Definition and Classification/Staging System for Acute Kidney Injury (AKI)

In 2004, the ADQI group and representatives from three nephrology societies established the Acute Kidney Injury Network (AKIN). Its intentions are to facilitate international, interdisciplinary and intersocietal collaborations and to ensure progress in the field of AKI, including the development of uniform standards for the definition and classification of AKI. As part of this process, the RIFLE nomenclature and classification was modified to a staging/classification system differentiating between AKI stage I, II and III. In addition, a 48-hour time window for the diagnosis of AKI was introduced to ensure that the process was acute.
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Definition and Characteristics of Bartter's Syndrome

Bartter’s syndrome is a rare disease that most often presents in the neonatal period or early childhood with polyuria, polydipsia, salt craving, and growth retardation. Blood pressure is normal or low. Metabolic abnormalities include hypokalemia, hypochloremic metabolic alkalosis, decreased urinary concentrating and diluting ability, hypercalciuria with nephrocalcinosis, mild hypomagnesemia, and increased urinary prostaglandin excretion.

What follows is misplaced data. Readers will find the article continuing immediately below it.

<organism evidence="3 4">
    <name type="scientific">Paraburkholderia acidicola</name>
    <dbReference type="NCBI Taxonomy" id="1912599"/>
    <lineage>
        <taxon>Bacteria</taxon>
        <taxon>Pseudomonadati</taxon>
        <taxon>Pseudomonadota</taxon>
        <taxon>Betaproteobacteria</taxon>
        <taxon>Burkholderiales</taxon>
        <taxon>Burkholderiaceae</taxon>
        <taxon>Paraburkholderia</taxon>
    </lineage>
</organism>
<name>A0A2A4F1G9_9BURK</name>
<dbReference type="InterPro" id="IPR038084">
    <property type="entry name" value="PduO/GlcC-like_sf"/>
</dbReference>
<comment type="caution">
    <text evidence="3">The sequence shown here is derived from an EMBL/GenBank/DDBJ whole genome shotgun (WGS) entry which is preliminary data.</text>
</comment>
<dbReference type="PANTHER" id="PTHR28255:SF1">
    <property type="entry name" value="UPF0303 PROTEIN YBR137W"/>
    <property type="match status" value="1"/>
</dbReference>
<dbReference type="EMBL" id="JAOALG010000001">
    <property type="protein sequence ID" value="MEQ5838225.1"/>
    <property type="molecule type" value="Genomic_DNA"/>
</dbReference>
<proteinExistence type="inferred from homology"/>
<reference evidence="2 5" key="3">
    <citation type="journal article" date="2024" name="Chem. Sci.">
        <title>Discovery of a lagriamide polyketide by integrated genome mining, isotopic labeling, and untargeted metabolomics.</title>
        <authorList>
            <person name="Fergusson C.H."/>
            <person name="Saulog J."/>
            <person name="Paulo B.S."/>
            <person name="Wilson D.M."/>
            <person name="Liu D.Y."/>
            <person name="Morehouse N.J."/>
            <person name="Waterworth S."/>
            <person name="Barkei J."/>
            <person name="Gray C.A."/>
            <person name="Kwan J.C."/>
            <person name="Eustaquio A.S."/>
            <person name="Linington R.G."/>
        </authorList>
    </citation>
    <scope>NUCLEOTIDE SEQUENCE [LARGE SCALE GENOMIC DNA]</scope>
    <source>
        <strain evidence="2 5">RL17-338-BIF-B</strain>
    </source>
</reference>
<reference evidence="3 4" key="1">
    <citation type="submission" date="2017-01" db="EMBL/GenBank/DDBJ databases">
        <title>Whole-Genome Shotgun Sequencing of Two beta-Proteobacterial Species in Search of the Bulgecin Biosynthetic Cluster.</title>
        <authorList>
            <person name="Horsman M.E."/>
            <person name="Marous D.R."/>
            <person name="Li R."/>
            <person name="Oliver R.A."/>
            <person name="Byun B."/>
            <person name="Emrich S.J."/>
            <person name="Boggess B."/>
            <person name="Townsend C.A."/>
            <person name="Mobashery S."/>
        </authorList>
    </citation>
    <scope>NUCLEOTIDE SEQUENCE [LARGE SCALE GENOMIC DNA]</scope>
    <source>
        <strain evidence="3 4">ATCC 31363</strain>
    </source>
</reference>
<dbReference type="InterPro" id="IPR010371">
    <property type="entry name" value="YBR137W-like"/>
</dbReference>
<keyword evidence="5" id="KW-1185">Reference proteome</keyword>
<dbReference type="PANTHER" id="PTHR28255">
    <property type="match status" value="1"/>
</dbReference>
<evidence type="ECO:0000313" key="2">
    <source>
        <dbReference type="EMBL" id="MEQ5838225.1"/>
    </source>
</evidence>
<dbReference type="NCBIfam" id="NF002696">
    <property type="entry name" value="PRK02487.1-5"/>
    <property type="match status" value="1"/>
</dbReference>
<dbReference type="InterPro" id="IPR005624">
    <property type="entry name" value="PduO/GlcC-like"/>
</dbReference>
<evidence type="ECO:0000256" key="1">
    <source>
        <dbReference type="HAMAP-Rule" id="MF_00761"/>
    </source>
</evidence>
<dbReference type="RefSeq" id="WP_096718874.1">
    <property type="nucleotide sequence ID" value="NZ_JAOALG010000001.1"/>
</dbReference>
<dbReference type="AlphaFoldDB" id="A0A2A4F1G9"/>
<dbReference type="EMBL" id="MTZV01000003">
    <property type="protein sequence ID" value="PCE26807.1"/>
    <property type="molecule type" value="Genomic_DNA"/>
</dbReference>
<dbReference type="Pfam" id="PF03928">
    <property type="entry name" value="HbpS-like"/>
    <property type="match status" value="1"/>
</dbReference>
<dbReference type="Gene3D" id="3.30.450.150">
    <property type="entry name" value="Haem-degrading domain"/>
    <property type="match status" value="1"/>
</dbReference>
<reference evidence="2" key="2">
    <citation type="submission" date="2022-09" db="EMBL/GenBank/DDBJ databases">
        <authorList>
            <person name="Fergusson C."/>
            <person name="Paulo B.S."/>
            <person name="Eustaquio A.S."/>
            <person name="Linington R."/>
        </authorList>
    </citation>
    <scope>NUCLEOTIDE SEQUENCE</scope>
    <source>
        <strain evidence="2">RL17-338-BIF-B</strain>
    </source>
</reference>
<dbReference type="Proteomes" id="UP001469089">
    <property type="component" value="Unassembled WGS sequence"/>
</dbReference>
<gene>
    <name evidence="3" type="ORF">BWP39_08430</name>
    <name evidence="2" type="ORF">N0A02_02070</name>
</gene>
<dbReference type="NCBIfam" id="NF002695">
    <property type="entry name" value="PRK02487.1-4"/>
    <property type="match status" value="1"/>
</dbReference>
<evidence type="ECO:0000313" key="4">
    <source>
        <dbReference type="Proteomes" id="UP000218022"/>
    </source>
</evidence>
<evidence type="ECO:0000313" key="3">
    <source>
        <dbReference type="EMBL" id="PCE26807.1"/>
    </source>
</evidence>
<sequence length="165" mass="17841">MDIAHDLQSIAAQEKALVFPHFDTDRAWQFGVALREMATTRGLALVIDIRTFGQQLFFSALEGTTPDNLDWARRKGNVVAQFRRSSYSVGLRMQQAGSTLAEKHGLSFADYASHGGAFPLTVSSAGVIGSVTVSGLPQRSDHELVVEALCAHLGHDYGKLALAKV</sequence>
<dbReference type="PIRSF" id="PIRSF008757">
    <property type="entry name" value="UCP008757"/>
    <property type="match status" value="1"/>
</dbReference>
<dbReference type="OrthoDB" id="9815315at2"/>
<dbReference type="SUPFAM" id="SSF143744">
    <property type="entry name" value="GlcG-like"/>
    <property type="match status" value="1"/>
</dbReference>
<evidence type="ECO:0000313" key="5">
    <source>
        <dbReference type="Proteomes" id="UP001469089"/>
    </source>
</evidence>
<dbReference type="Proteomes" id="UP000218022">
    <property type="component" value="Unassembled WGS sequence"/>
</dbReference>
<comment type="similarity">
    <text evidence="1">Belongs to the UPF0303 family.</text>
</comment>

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Indications of Dialysis in Renal Failure

Indications of dialysis in acute renal failure (ARF)

  • Severe fluid overload
  • Refractory hypertension
  • Uncontrollable hyperkalemia
  • Nausea, vomiting, poor appetite, gastritis with hemorrhage
  • Lethargy, malaise, somnolence, stupor, coma, delirium, asterixis, tremor, seizures,
  • Pericarditis (risk of hemorrhage or tamponade)
  • bleeding diathesis (epistaxis, gastrointestinal (GI) bleeding and etc.)
  • Severe metabolic acidosis
  • Blood urea nitrogen (BUN) > 70 – 100 mg/dl Continue reading

Risk Factors for Contrast-Induced Nephropathy (CIN)

Contrast-induced nephropathy (CIN) is defined as the impairment of renal function and is measured as either a 25% increase in serum creatinine (SCr) from baseline or 0.5 mg/dL (44 umol/L) increase in absolute value, within 48-72 hours of intravenous contrast administration. Continue reading

Clinical Features of Nephrotic and Nephritic Syndrome

Clinical Features of Nephrotic Syndrome

The nephrotic syndrome is a clinical complex characterized by:

  • proteinuria of >3.5 g per 1.73 m2 per 24 h (in practice, >3.0 to 3.5 g per 24 h),
  • hypoalbuminemia,
  • edema,
  • hyperlipidemia,
  • lipiduria, and
  • hypercoagulability.

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Definition and Stages of Chronic Kidney Disease (CKD)

NKF Definition of Chronic Kidney Disease

  • Kidney damage for three or more months, as defined by structural or functional abnormalities of the kidney, with or without decreased GFR, manifested by pathologic abnormalities or markers of kidney damage, including abnormalities in the composition of the blood or urine or abnormalities in imaging tests

  • GFR < 60 mL per minute per 1.73 m2 for three months or more, with or without kidney damage

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